Ryou’s sobs were cut off, shoved down, as quiet as they could be against the storm inside him. He was supposed to be okay, he was supposed to be okay, why wasn’t he okay?

Kuramochi’s chest trembled against Ryou’s cheek with his own sobs, his own pain, cut into his heart as deep as Ryou’s. They slid down the wall, Ryou protected between Kuramochi’s knees, face buried to hide his grief and guilt and shame.

Kuramochi just held him close, grip tight on his wrist, although there was no risk of Ryou throwing another punch now. And slowly, Ryou didn’t have any sobs left to give.

He sat up then, pulling his wrist away from Kuramochi and wiping his face.

“Sorry,” he said hoarsely.

“‘S fine,” Kuramochi told him gruffly. “Just...you know what you’re feeling is normal, right?”

“He thought I hated him,” Ryou said, instead of a real answer. “I never told him I didn’t. He died thinking I hated him, and I can’t take it back.”

Kuramochi didn’t say anything to that. There was no answer to a problem it was too late to solve.

“You know you can always talk to me, right? I’m always here.”

“I know,” Ryou said, despite the fact that he had no intention of talking about this anymore. He’d deal with it.

He had to.

“And when you’re done figuring this out...then we’ll talk,” Kuramochi said. “I want to talk about us. And I want to do it when you’re not still angry and sad.”

“When will that be?” Ryou asked. “When will you decide I’m ready to have this conversation?”

“You’ll know, and if you want to, you’ll come to me,” Kuramochi said. “I...hope you’ll come to me.”

Then he stood up, as if he could sense that Ryou needed to be left alone now, and edged out of the room, closing the door behind him.

And Ryou was left with the broken pieces of his soul.

Chapter Text

One year later…

“You’re telling me you didn’t call this meeting?” a man demanded, walking up to the table in the middle of an empty room. “Then whose party is this?”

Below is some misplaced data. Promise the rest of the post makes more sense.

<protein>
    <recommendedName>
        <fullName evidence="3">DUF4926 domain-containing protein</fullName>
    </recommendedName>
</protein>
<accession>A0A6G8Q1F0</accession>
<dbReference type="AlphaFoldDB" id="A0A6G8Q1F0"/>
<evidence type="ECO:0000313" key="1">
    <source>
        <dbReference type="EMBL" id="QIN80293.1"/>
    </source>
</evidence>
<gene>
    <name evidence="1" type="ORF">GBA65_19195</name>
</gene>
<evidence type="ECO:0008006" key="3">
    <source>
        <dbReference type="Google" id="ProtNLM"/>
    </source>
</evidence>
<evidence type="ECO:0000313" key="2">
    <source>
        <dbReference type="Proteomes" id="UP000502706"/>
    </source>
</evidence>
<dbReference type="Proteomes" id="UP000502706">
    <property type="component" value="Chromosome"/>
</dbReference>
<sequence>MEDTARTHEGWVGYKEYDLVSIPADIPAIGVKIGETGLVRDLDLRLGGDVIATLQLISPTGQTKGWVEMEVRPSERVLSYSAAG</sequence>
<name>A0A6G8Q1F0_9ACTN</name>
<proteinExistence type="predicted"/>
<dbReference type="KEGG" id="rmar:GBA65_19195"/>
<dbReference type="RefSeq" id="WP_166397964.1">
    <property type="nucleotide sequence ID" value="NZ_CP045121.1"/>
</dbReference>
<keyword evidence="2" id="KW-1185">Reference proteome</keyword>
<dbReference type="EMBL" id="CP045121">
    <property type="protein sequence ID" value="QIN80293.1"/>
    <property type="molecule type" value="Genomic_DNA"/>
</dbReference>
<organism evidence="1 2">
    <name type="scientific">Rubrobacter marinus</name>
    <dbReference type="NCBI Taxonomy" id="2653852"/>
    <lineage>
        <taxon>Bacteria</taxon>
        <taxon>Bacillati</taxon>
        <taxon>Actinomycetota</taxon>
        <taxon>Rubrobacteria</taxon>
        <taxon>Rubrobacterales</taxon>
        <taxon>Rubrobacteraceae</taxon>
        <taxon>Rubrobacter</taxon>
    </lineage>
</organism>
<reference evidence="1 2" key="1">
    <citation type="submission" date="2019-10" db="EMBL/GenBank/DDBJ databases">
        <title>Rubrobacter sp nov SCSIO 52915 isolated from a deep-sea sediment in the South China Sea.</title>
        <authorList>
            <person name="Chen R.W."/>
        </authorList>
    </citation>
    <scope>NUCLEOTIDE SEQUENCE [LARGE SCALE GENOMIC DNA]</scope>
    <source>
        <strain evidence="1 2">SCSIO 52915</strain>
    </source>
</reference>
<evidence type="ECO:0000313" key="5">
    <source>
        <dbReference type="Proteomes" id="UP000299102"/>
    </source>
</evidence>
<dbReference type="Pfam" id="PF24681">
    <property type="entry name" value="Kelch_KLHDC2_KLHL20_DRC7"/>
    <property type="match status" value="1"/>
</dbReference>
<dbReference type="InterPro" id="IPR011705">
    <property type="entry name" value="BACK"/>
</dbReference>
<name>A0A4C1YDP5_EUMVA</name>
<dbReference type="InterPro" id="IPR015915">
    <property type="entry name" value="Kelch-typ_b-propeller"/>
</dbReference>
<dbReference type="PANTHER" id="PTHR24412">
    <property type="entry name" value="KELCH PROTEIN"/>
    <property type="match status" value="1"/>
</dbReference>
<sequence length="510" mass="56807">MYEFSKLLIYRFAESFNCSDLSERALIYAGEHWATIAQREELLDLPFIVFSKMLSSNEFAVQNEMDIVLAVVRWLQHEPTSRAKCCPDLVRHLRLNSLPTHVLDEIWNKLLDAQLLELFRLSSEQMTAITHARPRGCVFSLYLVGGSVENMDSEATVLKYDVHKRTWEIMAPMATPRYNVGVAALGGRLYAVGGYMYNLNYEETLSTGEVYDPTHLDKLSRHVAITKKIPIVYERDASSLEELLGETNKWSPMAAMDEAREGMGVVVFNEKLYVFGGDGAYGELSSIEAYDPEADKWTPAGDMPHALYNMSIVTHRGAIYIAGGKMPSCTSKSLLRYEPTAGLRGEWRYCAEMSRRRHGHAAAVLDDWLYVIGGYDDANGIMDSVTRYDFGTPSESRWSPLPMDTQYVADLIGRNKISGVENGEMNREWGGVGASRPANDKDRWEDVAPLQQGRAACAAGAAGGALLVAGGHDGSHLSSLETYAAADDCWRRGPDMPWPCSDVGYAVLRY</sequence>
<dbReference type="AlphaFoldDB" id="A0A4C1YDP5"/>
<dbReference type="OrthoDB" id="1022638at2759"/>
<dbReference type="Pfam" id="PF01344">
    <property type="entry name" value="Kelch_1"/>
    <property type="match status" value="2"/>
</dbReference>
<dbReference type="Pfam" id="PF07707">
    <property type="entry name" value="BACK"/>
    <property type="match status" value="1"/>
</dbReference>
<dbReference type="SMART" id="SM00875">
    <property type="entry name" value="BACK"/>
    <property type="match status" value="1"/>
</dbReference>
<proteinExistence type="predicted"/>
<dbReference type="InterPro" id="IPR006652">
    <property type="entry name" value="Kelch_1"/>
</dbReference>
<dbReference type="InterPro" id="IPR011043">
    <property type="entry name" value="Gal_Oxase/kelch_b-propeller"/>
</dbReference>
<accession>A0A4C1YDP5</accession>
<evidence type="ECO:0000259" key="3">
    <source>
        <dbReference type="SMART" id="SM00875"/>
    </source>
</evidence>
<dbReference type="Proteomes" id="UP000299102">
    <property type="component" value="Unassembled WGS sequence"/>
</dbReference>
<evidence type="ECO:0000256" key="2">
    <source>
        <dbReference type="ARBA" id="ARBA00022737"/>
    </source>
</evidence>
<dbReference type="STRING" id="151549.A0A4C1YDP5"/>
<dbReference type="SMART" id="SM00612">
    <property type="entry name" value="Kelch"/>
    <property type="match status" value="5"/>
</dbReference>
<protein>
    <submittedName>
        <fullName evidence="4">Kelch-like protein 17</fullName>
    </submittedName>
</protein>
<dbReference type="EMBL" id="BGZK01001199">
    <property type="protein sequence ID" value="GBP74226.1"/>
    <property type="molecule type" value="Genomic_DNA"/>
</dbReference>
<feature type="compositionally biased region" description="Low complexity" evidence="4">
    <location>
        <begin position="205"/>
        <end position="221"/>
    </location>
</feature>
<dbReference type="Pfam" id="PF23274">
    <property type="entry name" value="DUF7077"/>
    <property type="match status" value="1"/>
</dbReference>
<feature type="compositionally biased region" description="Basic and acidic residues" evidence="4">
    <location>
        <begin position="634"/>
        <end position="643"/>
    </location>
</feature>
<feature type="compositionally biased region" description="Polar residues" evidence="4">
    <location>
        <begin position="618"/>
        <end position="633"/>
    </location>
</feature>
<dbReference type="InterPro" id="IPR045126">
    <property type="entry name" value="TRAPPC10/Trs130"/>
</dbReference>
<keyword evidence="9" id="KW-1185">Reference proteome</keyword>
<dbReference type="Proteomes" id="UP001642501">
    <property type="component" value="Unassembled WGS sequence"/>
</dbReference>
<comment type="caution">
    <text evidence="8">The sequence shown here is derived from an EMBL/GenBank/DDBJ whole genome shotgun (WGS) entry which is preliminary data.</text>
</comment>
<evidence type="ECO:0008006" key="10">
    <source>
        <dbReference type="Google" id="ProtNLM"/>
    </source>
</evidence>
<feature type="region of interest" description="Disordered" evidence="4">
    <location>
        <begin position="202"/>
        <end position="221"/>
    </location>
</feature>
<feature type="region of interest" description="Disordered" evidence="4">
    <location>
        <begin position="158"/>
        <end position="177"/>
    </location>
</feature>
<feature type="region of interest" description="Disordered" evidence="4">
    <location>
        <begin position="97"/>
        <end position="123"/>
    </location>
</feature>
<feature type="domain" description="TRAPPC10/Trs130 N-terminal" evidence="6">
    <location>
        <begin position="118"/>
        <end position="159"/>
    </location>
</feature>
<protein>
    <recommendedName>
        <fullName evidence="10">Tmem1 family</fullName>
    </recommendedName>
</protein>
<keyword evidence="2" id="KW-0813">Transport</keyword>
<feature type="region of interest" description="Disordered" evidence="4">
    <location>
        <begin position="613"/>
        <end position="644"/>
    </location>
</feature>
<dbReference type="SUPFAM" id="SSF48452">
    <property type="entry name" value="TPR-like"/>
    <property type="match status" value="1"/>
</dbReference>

“I thought it was you East Side losers,” another man replied. “You already rolled over for the Black Mask, figured you were gonna ask us in.”

“Rolled over?” a third man on his right asked. “I lost six of my best people to the Mask last month. Six!”

“So you called the meeting?”

“Hell no!”

Bickering broke out between the eight people assembled, clearly ready to turn violent at any time, but another voice broke in.

“Sit down.”

Everyone turned as one to look up at a figure standing on a catwalk, looking down at them from the shadows.

“Batman?” someone asked. “We didn’t do nothin’!”

“We all know that’s a lie.” Whoever the shadow was, he sounded amused.

“Who the hell are you?” Everyone pulled out their guns, aiming at the shadow. In response, a round of bullets embedded themselves down the table.

“I said sit down!” The shadow wasn’t amused anymore.

“You wanna kill yourself? There’s easier ways to die.”

“Yeah, like yelling at the guy holding the AK-47.” The shadow leaned against the railing, revealing a red mask covering his whole head. “Listen up, you drug peddling scumbags. I’m in charge of the drug trade from now on. You eight are the ones moving the most goods, so I’ll make you a deal. Go about your business as usual, but kick forty percent up to me. Better deal than Black Mask is giving you, right? In return, you’ll have protection from both Black Mask and Batman. Just one rule, though. Don’t mess with kids. If you do, you’re dead.”

“Very generous, crazy man,” someone said. “Just one question. Why should we listen to you?”

A duffle bag dropped to the table with a heavy thud. Everyone crowded around, before reeling back in shock, one man dropping to his knees to retch into the floor.

“Those are the heads of all your lieutenants,” the shadow said. “That took me two hours. Imagine what I could do with a whole evening. So let me make something clear. You seem to think this is a request. It’s not. These are orders.”

The video cut out as shots rained down again, probably because whoever had been holding the phone had dropped it.

“Interesting,” Ryou said. “Is there a particular reason you’re showing me this video?”

“We’ve found a number of drug smugglers claiming to work for the Red Hood,” Batman replied. She rolled her shoulders. “Near as I can tell, this video is his first appearance.”